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September 08, 1995 - Image 13

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Text
Publication:
The Michigan Daily, 1995-09-08

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- -- - - 7 r - - n

The Michigan Daily - Friday, September 8,1995 -13

Nowhere'
)IZarre and
Ted watts
fly Arts writer
The United ParamountNetwork had
idea. It was something like this:
ice, our ratings on everything but
tarTrek: Voyager'stink.Pretty much
erything is a comedy. Let's scrap
erything except 'Voyager' and get a
neh ofdramatic shows." So they did,
rapping their lineup, including the
ry funny "Platypus Man," and get-
ig a bunch of new one-hour weekly
wias, including "Nowhere Man."
"Nowhere Man"isthestory ofpho-
rapher Thomas Veil (Bruce Green-

Nowhere Man
Starring Bruce Greenwood
UPN Network, 14 on cable
Mondays at 9pm
od). Veil, beinganinternational pho-
ournalist, took a picture, entitled
[iddenAgenda,"of an execution. One
ht at a restaurant, he leaves his wife
the table, and when he returns finds
it his wife has been replaced by an
ler couple. He proceeds to find his
has been erased. His wife and ev-
one else he knows say they don't
ow him,allithe locks he has keys to
ve been changed and "Hidden
enda"has disappeared.
Taken to a sanitarium, Veil finds a
nterforhis paranoia about his erasure
the psychiatrist assigned to him, Dr.
ellamy (Michael Tucker). Veil con-
rues to resist his erasure. Veil ulti-
ately escapes and retrieves the nega-
te for "Hidden Agenda," which he
d, conveniently, hidden.
Facedwith havingtorunfromwhat-
er shadowy entity erased his exist-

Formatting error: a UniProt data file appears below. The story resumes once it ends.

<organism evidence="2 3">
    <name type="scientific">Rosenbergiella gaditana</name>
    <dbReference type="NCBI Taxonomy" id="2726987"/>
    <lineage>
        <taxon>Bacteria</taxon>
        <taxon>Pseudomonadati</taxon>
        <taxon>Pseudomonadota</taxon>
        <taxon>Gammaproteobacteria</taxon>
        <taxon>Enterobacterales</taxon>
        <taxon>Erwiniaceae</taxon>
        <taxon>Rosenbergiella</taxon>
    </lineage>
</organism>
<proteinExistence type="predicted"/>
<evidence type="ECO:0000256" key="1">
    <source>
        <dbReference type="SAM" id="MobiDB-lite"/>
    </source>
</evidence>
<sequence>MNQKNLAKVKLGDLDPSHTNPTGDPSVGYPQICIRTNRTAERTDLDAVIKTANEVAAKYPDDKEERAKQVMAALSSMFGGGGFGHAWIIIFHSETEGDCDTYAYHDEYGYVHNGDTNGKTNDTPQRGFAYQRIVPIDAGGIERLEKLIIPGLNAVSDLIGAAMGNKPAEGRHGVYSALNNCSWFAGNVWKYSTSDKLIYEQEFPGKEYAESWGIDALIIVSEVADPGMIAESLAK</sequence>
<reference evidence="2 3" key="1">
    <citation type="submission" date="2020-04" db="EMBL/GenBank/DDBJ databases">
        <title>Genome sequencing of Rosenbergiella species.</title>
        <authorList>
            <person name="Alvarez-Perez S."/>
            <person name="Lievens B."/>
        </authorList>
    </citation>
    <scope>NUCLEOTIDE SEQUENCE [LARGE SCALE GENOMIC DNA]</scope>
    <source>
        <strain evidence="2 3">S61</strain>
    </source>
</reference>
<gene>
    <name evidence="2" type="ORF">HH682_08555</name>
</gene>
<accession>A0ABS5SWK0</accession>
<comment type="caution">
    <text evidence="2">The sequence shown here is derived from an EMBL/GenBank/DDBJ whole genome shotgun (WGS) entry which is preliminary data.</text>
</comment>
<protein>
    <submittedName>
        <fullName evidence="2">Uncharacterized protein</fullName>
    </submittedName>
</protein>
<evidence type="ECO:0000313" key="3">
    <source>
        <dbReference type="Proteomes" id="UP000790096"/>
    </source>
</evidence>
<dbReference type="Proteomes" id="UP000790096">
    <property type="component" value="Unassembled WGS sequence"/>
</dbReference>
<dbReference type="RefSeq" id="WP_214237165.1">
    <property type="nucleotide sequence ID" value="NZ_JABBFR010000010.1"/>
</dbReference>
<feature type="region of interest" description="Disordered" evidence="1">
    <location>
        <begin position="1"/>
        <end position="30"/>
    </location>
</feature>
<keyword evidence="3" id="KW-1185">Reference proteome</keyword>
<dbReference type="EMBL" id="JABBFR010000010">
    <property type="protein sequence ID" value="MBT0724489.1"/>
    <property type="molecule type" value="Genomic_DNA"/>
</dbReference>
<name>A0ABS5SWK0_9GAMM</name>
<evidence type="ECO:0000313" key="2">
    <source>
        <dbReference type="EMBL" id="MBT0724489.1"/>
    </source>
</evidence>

ice in the first place, the series has an
ment of the TV show "The Fugi-
re Veil will, week to week, have to
n from whatever arm of the con-
iracyhe can find. At the same time, he
ill betryingto find a wayto get his life
ck, although he doesn't have the

Todd D. Brown
E,nsfrom a Hot ,k
Notebook
Washington Square Press
Rememberwhenyouwere fourteen
and you had a mad crush on your his-
tory teacher ora classmate? Young Ben
Smith is undergoing those same hor-
monal longings with one twist. Ben
Smith is a gay pre-teen living inthe very
poor and very homophobic Tranten
Township. He stillremembers the highly
degrading assault of a gay schoolmate,
Dion Hatch, at the hands of his own
brother, Jeff, and some friends. Dion
killed himself two months later.
Ben won't let that happen to him.
He does his best to stay as far in The
Closet as he possibly can, only writing
down his true feelings in his makeshift
diary, a highly symbolic hot pink note-
book (the store had no other colors
available). These notebook entries tell a
heart-wrenching story of love, hate and
betrayal.
Being poorand gay, we would hope,
wouldbeBen'sonly concerns, but that's
just scratching the surface. Ben lives
above a gas station with an alcoholic
father who betrayed the family in the
most painful way only to be given a
second chance by his spineless mother.
His grandmother, who lives with the
family is a religious fanatic and a bully
for a brother who thinks everything will
be handed to him on a silver platter
since he's his ChappaquaHigh School's
star athlete.
Ben does have some things going
for him: Mag, his best friend, Marsha,
Jeff's newest girlfriend who turns out to
be one of Ben's strongest allies and a
richboyfriend, Aaron. But, asBen learns
often, sometimes the bestthings in one's
life can turn ugly, fast.
Reading the delicately woven sub-
plots conceming each of the books mi-
nor characters, it almost passes belief
that author Todd Brown could bring
them together to a highly climatic and
beautiful ending with Ben coming to an
understanding of self-love and self-
pride.
Everyone, gay and straight, would
benefit greatly from "Entries from a
Hot Pink Notebook." It's lessons will
lean heavily upon your conscious and
cause to rethink old prejudices and be-
liefs - not only about gays, but about
everyone-by causing youto dwell on
a central, unanswerable theme, that
flows throughout the novel but is best
stated inBen Smith's June second diary
entry.
"I keep trying to figure out what I
did wrong. I had a (gay) relationship ...
We kissed. We talked. We made each
other happy. What wasso wrong about

that? It's crazy the way people's minds
work. We got caught. Suddenly it be-
came this horrible, wrong thing. I don't
understand. What's the crime? Tell me,
please."
-Eugene Bowen
Everything Scrabble:
The Definitive Book